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Recent Examples on the Web While implicit racial bias cannot be undone by one-day training sessions, Crump said everyone can be part of the solution. CBS News, "Civil rights attorney Ben Crump on confronting racial bias," 17 Oct. 2019 Research finds that implicit racial bias causes doctors to ignore the symptoms or underestimate the pain level, and spend less time overall, with patients of color. Kate Morgan, Harper's BAZAAR, ""It's a Battle Scar": The Emotional Toll of C-Sections No-one Talks About," 3 Oct. 2019 Officers will be required to have training about cultural diversity, implicit bias and police-citizen interaction. Washington Post, "Judge OKs settlement of racial profiling suit in Mississippi," 3 Oct. 2019 Thus, the visitor is able to see his or her own implicit bias in the situation. Wendy Moonan, Smithsonian, "Here’s Why AI Can’t Be Taken at Face Value," 1 Oct. 2019 In addition, the Danish system has an implicit and explicit government guarantee of mortgages, said Levitin, with a guarantee of all deposits and senior debts issued by its banks. NBC News, "Could Trump's plan to privatize Fannie Mae kill the 30-year mortgage?," 6 Sep. 2019 In the Sanford curriculum, the norm-setting process that has traditionally been implicit and internal becomes explicit and external. Max C. Eden, National Review, "The Latest Education-Policy Fad Amounts to Social and Emotional Engineering," 27 Aug. 2019 Subjects were given either implicit or explicit control over the input and publishing of their personal online data. Cathy Cunningham, chicagotribune.com, "Research shows greater online privacy controls can result in sharing more personal information," 17 May 2018 Gay men have been making, managing and influencing popular music and rock ’n’ roll since its birth, in ways both implicit and explicit. Matthew Schneier, New York Times, "Troye Sivan Is a New Kind of Pop Star: Here, Queer and Used to It," 10 May 2018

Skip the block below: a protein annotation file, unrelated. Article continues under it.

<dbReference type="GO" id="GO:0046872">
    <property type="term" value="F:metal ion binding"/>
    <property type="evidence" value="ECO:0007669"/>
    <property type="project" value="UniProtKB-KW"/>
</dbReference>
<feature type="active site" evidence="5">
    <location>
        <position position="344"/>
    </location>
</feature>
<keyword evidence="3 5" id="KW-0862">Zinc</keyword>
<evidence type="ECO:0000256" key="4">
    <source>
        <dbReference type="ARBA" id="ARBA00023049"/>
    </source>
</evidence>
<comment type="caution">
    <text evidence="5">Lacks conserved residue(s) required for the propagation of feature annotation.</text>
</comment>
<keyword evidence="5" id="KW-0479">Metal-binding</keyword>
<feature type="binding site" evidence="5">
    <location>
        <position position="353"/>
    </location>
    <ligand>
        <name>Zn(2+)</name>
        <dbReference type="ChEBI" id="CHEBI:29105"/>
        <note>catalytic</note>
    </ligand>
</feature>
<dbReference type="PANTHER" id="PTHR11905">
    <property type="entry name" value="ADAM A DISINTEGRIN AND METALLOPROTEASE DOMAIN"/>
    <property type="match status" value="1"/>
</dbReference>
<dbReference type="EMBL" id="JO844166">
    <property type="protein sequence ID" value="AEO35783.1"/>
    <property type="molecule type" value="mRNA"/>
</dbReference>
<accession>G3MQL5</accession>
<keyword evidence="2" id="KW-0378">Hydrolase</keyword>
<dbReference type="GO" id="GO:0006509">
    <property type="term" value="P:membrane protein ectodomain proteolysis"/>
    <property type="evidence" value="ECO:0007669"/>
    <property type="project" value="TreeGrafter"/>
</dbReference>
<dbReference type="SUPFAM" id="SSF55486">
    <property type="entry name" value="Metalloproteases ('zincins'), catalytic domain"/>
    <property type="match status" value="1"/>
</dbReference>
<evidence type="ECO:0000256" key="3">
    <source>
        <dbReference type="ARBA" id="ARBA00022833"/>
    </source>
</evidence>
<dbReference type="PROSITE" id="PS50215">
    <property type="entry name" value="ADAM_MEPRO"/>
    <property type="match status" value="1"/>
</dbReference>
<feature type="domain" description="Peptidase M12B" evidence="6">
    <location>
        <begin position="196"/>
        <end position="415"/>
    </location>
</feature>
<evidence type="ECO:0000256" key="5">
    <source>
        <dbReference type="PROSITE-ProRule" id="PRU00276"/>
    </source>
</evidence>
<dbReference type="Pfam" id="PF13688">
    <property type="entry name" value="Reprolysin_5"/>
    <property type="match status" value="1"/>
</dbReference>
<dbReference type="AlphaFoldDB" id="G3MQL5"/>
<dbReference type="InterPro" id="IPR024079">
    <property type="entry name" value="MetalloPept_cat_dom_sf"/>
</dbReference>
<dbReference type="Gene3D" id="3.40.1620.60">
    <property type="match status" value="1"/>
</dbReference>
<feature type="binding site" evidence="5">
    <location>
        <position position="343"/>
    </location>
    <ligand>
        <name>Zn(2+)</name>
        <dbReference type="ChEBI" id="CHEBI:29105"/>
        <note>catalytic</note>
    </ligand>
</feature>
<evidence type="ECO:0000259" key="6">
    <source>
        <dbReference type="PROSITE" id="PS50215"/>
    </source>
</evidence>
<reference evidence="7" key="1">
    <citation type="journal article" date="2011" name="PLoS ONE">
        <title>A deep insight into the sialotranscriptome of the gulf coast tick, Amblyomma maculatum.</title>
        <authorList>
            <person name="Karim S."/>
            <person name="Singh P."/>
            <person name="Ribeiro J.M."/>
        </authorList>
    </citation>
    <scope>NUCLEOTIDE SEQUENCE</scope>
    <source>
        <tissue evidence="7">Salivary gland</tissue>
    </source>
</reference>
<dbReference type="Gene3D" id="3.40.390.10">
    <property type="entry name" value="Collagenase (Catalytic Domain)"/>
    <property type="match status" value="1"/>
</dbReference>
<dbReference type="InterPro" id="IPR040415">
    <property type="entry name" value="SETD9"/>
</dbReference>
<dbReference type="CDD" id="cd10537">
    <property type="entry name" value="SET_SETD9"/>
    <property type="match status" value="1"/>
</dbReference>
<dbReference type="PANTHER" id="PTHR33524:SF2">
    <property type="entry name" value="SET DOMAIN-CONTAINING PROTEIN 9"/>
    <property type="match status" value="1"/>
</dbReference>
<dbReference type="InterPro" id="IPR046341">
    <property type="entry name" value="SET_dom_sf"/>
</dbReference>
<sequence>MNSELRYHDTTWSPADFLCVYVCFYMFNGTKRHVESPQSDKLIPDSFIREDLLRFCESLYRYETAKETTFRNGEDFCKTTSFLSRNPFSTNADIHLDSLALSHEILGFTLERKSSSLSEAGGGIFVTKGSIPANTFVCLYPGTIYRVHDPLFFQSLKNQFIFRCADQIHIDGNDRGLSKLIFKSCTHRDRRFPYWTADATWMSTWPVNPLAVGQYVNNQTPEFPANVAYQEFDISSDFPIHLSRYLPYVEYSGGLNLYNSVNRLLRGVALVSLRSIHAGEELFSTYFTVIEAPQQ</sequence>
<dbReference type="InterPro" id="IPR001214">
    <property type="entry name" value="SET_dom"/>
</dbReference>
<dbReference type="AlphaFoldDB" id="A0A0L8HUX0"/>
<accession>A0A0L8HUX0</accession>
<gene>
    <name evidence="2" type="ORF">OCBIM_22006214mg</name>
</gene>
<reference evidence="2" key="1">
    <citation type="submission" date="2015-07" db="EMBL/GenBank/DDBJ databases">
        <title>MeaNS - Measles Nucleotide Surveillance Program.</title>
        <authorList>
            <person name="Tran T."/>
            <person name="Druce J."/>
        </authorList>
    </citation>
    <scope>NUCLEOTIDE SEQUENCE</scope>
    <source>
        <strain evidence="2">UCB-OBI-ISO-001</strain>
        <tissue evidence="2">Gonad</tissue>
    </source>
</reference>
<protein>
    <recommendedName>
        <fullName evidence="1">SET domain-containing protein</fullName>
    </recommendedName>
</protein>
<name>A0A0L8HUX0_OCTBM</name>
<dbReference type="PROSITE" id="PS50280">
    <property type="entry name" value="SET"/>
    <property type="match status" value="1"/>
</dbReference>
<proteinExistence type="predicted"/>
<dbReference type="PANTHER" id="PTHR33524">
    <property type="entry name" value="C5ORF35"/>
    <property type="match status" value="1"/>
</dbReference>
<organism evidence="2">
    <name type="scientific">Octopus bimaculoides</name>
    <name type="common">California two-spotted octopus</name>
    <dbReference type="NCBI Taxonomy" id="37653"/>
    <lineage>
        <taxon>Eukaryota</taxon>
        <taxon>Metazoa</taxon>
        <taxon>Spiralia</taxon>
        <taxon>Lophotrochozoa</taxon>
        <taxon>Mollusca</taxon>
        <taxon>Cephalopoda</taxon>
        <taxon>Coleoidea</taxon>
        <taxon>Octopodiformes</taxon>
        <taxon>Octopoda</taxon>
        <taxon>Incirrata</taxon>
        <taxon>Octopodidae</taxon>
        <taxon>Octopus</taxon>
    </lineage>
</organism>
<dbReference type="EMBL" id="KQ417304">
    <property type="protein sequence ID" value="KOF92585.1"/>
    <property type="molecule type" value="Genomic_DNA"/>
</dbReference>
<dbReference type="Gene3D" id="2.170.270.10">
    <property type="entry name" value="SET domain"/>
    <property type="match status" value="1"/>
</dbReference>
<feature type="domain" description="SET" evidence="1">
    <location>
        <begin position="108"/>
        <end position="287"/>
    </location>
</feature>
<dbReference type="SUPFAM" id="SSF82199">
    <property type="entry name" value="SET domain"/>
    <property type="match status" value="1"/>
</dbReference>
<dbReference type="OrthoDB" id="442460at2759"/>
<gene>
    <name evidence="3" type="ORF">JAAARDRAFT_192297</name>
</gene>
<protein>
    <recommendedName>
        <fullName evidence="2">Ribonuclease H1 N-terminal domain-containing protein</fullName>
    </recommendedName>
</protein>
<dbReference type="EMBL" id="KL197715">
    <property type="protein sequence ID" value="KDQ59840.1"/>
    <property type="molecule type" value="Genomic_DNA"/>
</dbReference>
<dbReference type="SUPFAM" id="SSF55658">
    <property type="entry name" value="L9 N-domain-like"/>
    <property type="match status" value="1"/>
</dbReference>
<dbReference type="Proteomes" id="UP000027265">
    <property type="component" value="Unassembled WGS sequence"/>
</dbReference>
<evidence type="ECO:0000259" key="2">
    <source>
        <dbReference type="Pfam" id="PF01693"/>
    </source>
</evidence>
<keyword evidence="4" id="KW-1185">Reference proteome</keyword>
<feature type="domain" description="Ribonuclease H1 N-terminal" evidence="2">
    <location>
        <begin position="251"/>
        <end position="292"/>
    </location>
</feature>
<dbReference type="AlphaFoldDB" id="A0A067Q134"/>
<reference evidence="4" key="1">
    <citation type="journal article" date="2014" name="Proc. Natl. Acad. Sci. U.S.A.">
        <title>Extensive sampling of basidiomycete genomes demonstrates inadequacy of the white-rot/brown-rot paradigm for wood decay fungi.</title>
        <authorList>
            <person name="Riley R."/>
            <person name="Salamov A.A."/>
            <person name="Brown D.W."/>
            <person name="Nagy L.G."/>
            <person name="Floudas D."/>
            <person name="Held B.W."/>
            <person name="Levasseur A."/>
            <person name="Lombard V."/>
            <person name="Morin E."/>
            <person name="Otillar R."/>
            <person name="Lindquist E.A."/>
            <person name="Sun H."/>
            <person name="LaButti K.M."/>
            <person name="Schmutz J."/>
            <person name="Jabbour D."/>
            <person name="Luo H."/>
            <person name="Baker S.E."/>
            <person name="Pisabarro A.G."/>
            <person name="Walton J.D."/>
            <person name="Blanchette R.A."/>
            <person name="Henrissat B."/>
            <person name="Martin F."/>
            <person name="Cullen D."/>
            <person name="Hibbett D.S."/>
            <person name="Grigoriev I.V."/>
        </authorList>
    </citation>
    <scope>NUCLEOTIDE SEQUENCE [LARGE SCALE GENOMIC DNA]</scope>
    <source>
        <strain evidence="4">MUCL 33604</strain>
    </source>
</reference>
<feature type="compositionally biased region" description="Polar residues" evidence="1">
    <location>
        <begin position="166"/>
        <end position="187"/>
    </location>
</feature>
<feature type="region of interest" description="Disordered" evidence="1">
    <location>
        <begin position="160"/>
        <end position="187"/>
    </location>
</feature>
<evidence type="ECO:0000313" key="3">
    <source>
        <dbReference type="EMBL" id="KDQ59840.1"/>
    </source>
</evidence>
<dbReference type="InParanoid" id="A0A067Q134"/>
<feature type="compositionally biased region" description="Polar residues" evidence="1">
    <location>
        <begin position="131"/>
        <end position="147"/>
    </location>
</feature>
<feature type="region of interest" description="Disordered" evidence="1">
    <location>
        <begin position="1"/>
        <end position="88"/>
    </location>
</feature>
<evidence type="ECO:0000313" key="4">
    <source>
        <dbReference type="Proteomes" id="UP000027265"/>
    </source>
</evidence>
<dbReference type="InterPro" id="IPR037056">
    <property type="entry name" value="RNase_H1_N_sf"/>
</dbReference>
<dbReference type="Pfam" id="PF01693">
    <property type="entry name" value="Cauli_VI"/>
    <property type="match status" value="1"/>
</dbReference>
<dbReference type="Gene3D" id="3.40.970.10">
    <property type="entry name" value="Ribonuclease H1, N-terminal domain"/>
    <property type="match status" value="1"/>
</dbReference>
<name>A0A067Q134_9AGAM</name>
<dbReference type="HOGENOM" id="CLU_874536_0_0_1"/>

These example sentences are selected automatically from various online news sources to reflect current usage of the word 'implicit.' Views expressed in the examples do not represent the opinion of Merriam-Webster or its editors. Send us feedback.

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First Known Use of implicit

1599, in the meaning defined at sense 1a

History and Etymology for implicit

Latin implicitus, past participle of implicare — see implicate

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Statistics for implicit

Last Updated

14 Nov 2019

Time Traveler for implicit

The first known use of implicit was in 1599

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More Definitions for implicit

implicit

adjective
How to pronounce implicit (audio)

English Language Learners Definition of implicit

: understood though not clearly or directly stated
: not affected by doubt

implicit

adjective
im·​plic·​it | \ im-ˈpli-sət How to pronounce implicit (audio) \

Kids Definition of implicit

1 : understood though not put clearly into words an implicit warning
2 : not affected by doubt : absolute He had my implicit trust.

Other Words from implicit

implicitly adverb

implicit

adjective
im·​plic·​it | \ im-ˈpli-sət How to pronounce implicit (audio) \

Legal Definition of implicit

: capable of being recognized though unexpressed : implied

Other Words from implicit

implicitly adverb

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Comments on implicit